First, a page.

We're not far off from the launch of Stadia's Founders Edition this November, and with it we'll see how the first iteration of Google's video game streaming platform integrates with the various pillars of gaming culture. Content creators who stream themselves playing video games may be happy to hear that Google is looking into leveraging Stadia's tech to send audiences better quality game footage alongside a streamer's camera and audio feeds than a streamer can muster (provided they're streaming on YouTube, thus keeping everything in Google's sandbox).
In an interview with Stadiacast, Stadia VP and Head of Product John Justice details a number of features the company hopes to incorporate in the Stadia platform, including this proposed hybrid livestream solution. Instead of streaming all the elements out themselves, a streamer would send just their camera and audio feed out to YouTube while the data centers handle the gameplay feed:
"What we're looking at is, how do we go take the server-side version of the video that never has to go down the internet [to the streamer] and back, and instead take that and then let you use that as the basis of your stream? Because we can keep that thing at full quality. We can even spend a little bit more time compressing it, put some extra polish on it because it doesn't have to be quite as fast[...] that way, it can be a lot higher quality than anything you can do today in real time."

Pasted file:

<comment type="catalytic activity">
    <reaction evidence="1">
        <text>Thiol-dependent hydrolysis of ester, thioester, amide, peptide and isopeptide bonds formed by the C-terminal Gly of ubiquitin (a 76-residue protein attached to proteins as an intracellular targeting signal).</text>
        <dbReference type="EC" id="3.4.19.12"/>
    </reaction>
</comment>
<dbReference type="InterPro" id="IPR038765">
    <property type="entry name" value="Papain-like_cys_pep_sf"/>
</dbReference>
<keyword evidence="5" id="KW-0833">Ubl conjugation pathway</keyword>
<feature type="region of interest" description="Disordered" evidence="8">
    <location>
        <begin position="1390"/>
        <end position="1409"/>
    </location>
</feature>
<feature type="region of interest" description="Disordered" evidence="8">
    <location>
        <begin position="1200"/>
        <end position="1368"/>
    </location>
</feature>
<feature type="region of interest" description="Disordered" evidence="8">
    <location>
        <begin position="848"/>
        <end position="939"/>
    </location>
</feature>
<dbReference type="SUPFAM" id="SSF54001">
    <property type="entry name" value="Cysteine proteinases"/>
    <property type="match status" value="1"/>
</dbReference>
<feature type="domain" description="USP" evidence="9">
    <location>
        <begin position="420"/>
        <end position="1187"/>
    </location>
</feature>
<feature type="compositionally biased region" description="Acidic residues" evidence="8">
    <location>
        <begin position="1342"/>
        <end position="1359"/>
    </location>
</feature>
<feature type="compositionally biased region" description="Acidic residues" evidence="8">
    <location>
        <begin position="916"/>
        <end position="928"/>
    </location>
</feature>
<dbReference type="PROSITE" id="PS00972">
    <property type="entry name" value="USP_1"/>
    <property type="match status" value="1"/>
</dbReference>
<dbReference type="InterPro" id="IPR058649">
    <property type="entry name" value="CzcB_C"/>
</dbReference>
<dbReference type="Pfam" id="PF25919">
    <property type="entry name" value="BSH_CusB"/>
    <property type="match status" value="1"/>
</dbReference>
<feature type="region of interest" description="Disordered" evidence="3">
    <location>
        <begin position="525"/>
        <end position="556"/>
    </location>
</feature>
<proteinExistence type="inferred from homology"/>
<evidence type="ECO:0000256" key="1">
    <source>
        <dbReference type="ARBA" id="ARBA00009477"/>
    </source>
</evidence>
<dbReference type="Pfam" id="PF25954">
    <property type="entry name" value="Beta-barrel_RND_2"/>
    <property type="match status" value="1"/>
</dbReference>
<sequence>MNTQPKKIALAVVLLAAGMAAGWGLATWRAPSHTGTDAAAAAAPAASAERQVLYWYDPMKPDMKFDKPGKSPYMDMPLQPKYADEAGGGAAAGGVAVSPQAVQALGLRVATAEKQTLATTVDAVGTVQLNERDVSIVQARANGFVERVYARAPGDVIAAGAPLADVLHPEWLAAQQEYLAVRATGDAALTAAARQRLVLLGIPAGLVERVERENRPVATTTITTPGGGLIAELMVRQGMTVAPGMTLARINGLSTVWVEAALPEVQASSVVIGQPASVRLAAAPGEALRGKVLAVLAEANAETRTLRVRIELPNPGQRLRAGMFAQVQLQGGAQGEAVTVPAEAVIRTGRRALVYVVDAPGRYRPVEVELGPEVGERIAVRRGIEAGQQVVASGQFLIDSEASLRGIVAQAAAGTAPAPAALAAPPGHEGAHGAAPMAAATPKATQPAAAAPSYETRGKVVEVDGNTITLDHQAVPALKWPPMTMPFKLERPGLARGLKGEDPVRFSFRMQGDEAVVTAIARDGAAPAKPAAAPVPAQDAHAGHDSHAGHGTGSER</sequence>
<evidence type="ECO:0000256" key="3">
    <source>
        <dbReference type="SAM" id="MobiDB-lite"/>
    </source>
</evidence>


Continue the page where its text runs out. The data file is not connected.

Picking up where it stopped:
With YouTube integration pegged as a key selling point for Stadia, providing support for more than just a barebones game footage livestream with text chat on the side could be a major driver for Stadia adoption while also helping YouTube further distinguish itself from Twitch and Mixer. Justice also touches on how Google is exploring cross-platform progression, some form of mod support, and free trials for games in the Stadiacast interview.
When Google first announced Stadia back at Game Developers Conference 2019, Stadia's head of engineering Majd Bakar explained that Stadia players will have the option of hosting a simultaneous stream of the same gameplay feed sent from Stadia's servers to viewers on YouTube. While that could be quite useful for capturing raw game footage from Stadia, no mention was made regarding the option of combining other video or audio elements with the feed of the game footage. Justice says that the goal isn't to "try to recreate every single part of OBS and everything else inside Stadia" for technically savvy streamers, but to plug into those processes smoothly while making a simpler form of livestreaming more accessible to all.
Google has previously claimed that anyone who can stream YouTube at 4K in their home should be in "pretty good shape" for Stadia, but the prospect of pulling that much data down and sending a livestream back out to an audience seems like a big ask for average internet connections. A solution that would put some of that load on Google's servers whilst increasing the quality of the game footage that audiences see could be attractive to content creators, provided that they're happy with the audience they're able to bring in through livestreaming on YouTube as opposed to another platform.